Politics & Government

Legislators face delicate assignment: Report card

Washington lawmakers left the Capitol after completing their regular session Thursday, but they still have a touchy homework assignment to complete and not much time to get it done.

The Legislature owes the state Supreme Court a progress report on public-school funding, and it is due by April 30.

In a blunt order growing out of the landmark 2012 McCleary ruling, the court told lawmakers in January it wants to see exactly how they intend to meet by 2017-18 their constitutional obligation to fully fund basic education.

“I felt from the get-go we needed to have a plan that was legislatively passed,’’ said Sen. David Frockt, a Seattle Democrat and leader on the school funding issue in his minority caucus. “My read was we needed to pass a plan.’’

But as the 60-day session wound to a close Thursday night and lawmakers approved a supplemental budget by lopsided margins, it was clear no such plan would emerge in the form of a law this year. Short of that, Frockt and other key lawmakers were not sure what response they’ll make — or how it will come about.

Sen. Steve Litzow, the Mercer Island Republican who chairs the Senate’s education committee, said he thinks a chance remains that the Democrat-controlled House and Republican-led Senate will get together on a single plan to submit to the court. Litzow said both parties and chambers were able to submit a single plan to the court last year.

Gov. Jay Inslee, who had brought a dozen lawmakers into his office last month to talk about the question, said he plans to bring parties together one more time before April 30. He said he is not sure how well the court will receive the Legislature’s incremental actions this year to boost school funding, a year after putting $1 billion of new K-12 money into basic education programs.

“The Supreme Court in their decision said specifically that they expected the Legislature to make concrete and immediate action toward McCleary. I proposed that they do so by investing $200 million; they came up with $58 million. The court will have to do with that what it will,” Inslee, a Democrat, said.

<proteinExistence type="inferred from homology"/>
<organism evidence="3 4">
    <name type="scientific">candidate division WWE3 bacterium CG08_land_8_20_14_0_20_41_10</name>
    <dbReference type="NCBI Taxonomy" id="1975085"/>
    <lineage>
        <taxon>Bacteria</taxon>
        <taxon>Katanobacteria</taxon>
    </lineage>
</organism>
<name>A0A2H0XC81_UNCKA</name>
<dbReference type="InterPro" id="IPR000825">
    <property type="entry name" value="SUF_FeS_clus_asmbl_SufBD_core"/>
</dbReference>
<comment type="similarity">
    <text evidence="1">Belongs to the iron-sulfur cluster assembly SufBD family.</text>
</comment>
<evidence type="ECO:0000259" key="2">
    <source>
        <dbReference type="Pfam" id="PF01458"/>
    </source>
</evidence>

State schools chief Randy Dorn said the state needed $400 million this year to move toward what he predicts will need to be $7 billion in new investments by 2017-18. Lawmakers disagree on the amounts required. Their estimates range from $3 billion to more than $8 billion, with many pegging the figure at between $4 billion and $5 billion.

Litzow said he doesn’t know whether there will be a unified response to the court, or one from each of the Legislature’s four caucuses. But he considers the letter to the court less challenging than getting agreement on how to pay for school improvements.

“The bigger issue is we have to get back here in ’15 and figure out how to do this” full funding in a budget, Litzow said. “We could likely sit down and write one report to the Supreme Court.”

But if not, the House and Senate have considered bills that may outline pathways to full funding.

Frockt’s caucus introduced a bill identifying what it would invest in — and when — leading up to the 2017-18 school year. So did the House Democrats. Republican Sen. Andy Hill also sponsored a bill that pledges two-thirds of future new revenue for education, including early learning and higher education.

But none of those passed into law.

Democratic Sen. Jamie Pedersen of Seattle, who helped craft legislation for the joint committee on school funding when he was in the House, said lawmakers could take several approaches.

One tack, Pedersen said, would be to point out that lawmakers are well aware of the court’s concerns and that the court put $58 million more money into K-12 schools in the supplemental budget approved Thursday. That budget also adjusted funding for schools to what are called maintenance levels, reflecting such added costs as higher enrollments in the K-12 system.

Pedersen said lawmakers could also point out they didn’t cut new holes into the tax base. Instead they rejected requests to create new tax breaks, and they let a few politically popular exemptions expire.

“I’ve never been at the end of a session where we have not done new tax breaks. The House did stunning work in stopping all of them,’’ Pedersen said. “That is why I voted for the (final) budget.”

Additionally, Pedersen said the Legislature could point to some “big ideas and proposals” such as using Lottery money to pay for more than $700 million in bonds for classrooms that will be needed when the state moves to all-day kindergarten and lowers student-to-teacher ratios. That House plan received 90 votes but died in the Senate.

Similarly, the governor proposed closing seven tax exemptions to produce $200 million in new revenues a year for schools.

An open question is what the court will do if it finds lawmakers’ actions lacking. Holding the Legislature in contempt was one option specifically mentioned by the court.

“The Legislature has not moved far enough or fast enough to comply with the court order in the McCleary ruling,” said Nick Brossoit, president of the Network for Excellence in Washington Schools and superintendent for Edmonds School District. The network is a coalition of teachers, school districts, parents and community groups that sued to force higher funding by the state.